Welcome back to BCB After Dark: the hip hangout for night owls, early risers, new parents and Cubs fans abroad. So glad you could make it. Your name is on the guest list, so come on in. There are still a few good tables available. Come on in and relax with us for a while. Bring your own beverage.
BCB After Dark is the place for you to talk baseball, music, movies, or anything else you need to get off your chest, as long as it is within the rules of the site. The late-nighters are encouraged to get the party started, but everyone else is invited to join in as you wake up the next morning and into the afternoon.
Tonight, the Cubs shut out the Athletics, 4-0. The Cubs pitching and defense was excellent, allowing just two hits. For a while it looked like the Cubs might pay for not scoring in after a bases-loaded, one-out situation in the first inning, but the North Siders pushed across four runs in the top of the eighth to break the scoreless tie.
Last night, I asked you if you were willing to call up prospect Matt Mervis if it meant carrying three first baseman. A lot of you objected to the framing, saying you’d drop Eric Hosmer, but I’m going to defend it here. I don’t think you can get a player like Hosmer to sign with the Cubs and then release him after 44 plate appearances, especially since he hasn’t been terrible. (He hasn’t been good either, but that’s why the Cubs would consider calling up Mervis.) He could have signed with a different team (The Orioles were rumored to be interested) and he signed with the Cubs because of things they said to him. I don’t think you can back out of those promises this quickly—not and expect any player in a similar position to Hosmer to ever sign with the Cubs again.
Now come June or July if Hosmer is still “not good,” then I think it’s a different conversation. But not in April. And the point of the question was do the Cubs need to call up Mervis now.
So anyway, with all the caveats I put in, only 48 percent of you want Mervis to make his major league debut by the end of April. I’m sure it would be higher if it came with releasing Hosmer, but the question was what it was. I accept your criticisms and but I’ll still defend it.
On Tuesday night/Wednesday morning, I don’t normally do any film writing. But I always have time for jazz, so those of you who skip that can do so now. You won’t hurt my feelings.
As I mentioned last night, we lost the great jazz pianist Ahmad Jamal over the weekend at the age of 92.
Jamal’s biggest success came from his residency at the Pershing Hotel in Chicago in 1957. The album released from those performances At the Pershing: But Not for Me was the biggest-selling jazz album of 1958 and one of the biggest of the decade.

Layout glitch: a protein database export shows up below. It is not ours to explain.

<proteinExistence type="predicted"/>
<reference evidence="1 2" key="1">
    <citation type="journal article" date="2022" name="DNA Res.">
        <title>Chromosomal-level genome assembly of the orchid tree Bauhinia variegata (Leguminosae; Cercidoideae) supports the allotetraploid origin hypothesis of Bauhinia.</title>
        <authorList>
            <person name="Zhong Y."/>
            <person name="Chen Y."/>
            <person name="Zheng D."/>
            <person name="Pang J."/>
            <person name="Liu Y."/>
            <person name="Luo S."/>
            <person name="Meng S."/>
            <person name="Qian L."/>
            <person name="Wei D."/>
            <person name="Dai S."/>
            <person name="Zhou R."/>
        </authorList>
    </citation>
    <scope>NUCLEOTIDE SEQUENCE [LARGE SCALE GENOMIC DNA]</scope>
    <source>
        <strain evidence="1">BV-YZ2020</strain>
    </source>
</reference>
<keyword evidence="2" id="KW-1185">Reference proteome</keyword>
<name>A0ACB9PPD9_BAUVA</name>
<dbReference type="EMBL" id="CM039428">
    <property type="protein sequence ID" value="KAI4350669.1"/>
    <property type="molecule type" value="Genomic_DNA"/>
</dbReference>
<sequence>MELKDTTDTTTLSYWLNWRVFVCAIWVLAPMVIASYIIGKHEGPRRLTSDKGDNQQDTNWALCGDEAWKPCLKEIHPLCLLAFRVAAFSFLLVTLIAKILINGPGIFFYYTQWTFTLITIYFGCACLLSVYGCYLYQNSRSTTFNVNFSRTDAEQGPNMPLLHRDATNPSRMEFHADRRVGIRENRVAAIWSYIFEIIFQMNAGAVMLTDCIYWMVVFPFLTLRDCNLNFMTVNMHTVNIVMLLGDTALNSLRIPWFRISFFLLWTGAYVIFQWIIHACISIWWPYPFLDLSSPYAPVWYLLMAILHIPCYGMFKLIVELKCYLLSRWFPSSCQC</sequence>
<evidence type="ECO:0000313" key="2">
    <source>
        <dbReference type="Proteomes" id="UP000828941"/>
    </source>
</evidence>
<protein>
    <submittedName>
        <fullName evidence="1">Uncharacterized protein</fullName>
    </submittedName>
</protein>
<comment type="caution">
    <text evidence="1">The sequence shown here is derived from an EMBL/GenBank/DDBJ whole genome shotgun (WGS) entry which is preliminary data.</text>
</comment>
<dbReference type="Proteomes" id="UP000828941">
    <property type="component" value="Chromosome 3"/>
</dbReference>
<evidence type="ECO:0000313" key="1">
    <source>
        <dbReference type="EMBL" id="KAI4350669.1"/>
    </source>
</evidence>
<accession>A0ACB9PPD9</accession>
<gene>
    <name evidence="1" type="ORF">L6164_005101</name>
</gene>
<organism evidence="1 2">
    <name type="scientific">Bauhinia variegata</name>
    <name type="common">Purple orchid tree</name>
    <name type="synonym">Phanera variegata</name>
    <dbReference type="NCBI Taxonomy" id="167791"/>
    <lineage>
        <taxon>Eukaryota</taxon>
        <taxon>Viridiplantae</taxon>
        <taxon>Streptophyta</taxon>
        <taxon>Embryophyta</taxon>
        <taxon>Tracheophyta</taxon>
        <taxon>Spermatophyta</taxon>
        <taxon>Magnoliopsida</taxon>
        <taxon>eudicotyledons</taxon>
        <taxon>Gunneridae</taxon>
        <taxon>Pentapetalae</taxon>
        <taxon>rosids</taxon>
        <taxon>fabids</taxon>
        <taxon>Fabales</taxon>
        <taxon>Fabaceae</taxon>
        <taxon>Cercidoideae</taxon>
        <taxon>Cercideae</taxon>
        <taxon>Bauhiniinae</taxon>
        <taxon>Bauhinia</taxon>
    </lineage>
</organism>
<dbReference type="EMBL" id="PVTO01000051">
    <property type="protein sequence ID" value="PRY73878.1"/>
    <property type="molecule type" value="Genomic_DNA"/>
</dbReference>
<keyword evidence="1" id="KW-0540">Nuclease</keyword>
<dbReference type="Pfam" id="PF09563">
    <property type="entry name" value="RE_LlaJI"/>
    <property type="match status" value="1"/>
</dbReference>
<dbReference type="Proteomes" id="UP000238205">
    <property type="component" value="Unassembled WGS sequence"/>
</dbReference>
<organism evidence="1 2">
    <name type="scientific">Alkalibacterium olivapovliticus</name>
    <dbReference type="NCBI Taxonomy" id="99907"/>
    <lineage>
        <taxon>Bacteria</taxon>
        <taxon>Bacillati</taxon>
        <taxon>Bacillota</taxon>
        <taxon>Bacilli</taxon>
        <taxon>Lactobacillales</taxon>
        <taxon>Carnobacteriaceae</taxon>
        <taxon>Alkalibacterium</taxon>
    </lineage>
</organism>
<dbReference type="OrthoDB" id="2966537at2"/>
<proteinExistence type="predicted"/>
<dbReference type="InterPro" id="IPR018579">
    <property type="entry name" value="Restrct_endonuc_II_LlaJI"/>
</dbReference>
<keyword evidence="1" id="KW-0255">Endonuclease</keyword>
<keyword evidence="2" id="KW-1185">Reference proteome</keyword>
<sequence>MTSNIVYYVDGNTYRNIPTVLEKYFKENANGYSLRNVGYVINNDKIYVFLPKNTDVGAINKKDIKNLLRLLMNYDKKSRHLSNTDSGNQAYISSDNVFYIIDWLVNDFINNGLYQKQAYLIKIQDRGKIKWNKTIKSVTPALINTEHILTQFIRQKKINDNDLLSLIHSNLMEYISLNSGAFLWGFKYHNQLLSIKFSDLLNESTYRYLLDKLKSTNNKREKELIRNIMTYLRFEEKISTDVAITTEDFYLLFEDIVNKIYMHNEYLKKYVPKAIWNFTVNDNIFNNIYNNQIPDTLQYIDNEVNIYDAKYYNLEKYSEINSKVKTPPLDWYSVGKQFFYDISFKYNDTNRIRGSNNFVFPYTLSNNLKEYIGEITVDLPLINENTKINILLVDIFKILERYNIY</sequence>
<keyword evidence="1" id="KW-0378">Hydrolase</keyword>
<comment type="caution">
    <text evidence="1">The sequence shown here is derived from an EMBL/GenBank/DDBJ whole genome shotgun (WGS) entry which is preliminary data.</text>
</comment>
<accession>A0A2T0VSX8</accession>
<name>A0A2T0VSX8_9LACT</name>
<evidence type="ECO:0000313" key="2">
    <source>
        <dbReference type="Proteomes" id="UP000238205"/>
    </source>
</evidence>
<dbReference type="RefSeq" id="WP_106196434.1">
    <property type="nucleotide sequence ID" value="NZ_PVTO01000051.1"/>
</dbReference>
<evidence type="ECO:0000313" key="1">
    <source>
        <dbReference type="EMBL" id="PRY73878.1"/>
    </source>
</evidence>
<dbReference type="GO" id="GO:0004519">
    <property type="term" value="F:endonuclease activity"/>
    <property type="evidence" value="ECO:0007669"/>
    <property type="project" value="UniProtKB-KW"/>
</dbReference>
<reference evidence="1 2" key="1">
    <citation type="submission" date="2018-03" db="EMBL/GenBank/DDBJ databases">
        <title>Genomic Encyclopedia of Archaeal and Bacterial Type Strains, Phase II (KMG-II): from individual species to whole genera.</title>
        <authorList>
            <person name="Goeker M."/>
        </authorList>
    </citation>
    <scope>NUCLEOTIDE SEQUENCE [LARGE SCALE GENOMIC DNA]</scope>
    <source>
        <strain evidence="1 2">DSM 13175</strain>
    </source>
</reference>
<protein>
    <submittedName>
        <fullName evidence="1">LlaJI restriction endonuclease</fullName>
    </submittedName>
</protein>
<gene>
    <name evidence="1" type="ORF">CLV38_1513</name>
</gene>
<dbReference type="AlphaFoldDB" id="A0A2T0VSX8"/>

Here’s the big hit off that album, “Poinciana.” It features Jamal on piano, Israel Crosby on bass and Vernel Fournier on drums.
Welcome back to all of you who skip all that jazz.
The Cubs look like they are better than many of us thought at the beginning of the season. I don’t think any of us think this team is going to win 100 games like the 2016 team did, but they do look like they have a shot at the playoffs. National baseball writer Jon Heyman agrees, saying earlier today:
They got good pieces. And look, they’re in a division that’s winnable right now. Milwaukee leads the division. You know, no reason the Cubs can’t compete with Milwaukee.
Milwaukee also got bad news about pitcher Brandon Woodruff, who might miss two months with an injury. And their other ace, Corbin Burnes, is out with what the team is currently calling a “minor” pectoral strain. It may end up only being something minor with Burnes, but we know with pitchers that minor injuries can sometimes turn into something more than minor.
After the past two seasons of the Cubs selling at the trade deadline, it could very well be possible that the Cubs could be adding players. Tonight, I’m going to be optimistic and say that they might. Maybe tomorrow we can talk about what happens if the Cubs are looking to sell, but tonight it’s going to be about how the Cubs can improve.
So which position do you think Jed Hoyer will be targeting at the trade deadline? I’m going to exclude left field, right field, shortstop and second base because those positions are spoken for. Yes, the front office might be faced with replacing one of those spots after an injury, but a major injury to one of those positions might just knock the Cubs out of the playoff hunt anyway.
So between catcher, first base, third base, center fielder, starting pitcher and relief pitcher, which position do you think will be the Cubs’ biggest need this July? Yes, the Cubs are allowed to add more than one player, but our poll only allows you to vote for one choice so you’re going to have to pick what you think is the biggest area of concern.
Remember, however, that some holes could be fixed by minor leaguers such as, say, Matt Mervis. Or the way that Pete Crow-Armstrong is playing at the moment, we can’t really rule him making the majors this year either.
I am giving you a “none” option if you think the Cubs will be selling at the deadline. Or just if you think they’ll stand pat. Or if you really think that the Cubs will be looking to replace Ian Happ, Seiya Suzuki, Dansby Swanson or Nico Hoerner.
What will be the Cubs greatest positional need at the trade deadline?
This poll is closed
None of the above (explain in comments)
And feel free to tell us any specific players you want to target in trade talks. But not Shohei Ohtani! Because any team in baseball would want Shohei Ohtani. Let’s just assume that he’s every team’s number-one target. And he’d probably cost Pete Crow-Armstrong and more.
Thank you all for stopping in. We hope you’ve had as good a time with us as we’ve had with you. Please recycle all your cans and bottles. Tip your waitstaff. Please get home safely. And join us again tomorrow night for more BCB After Dark.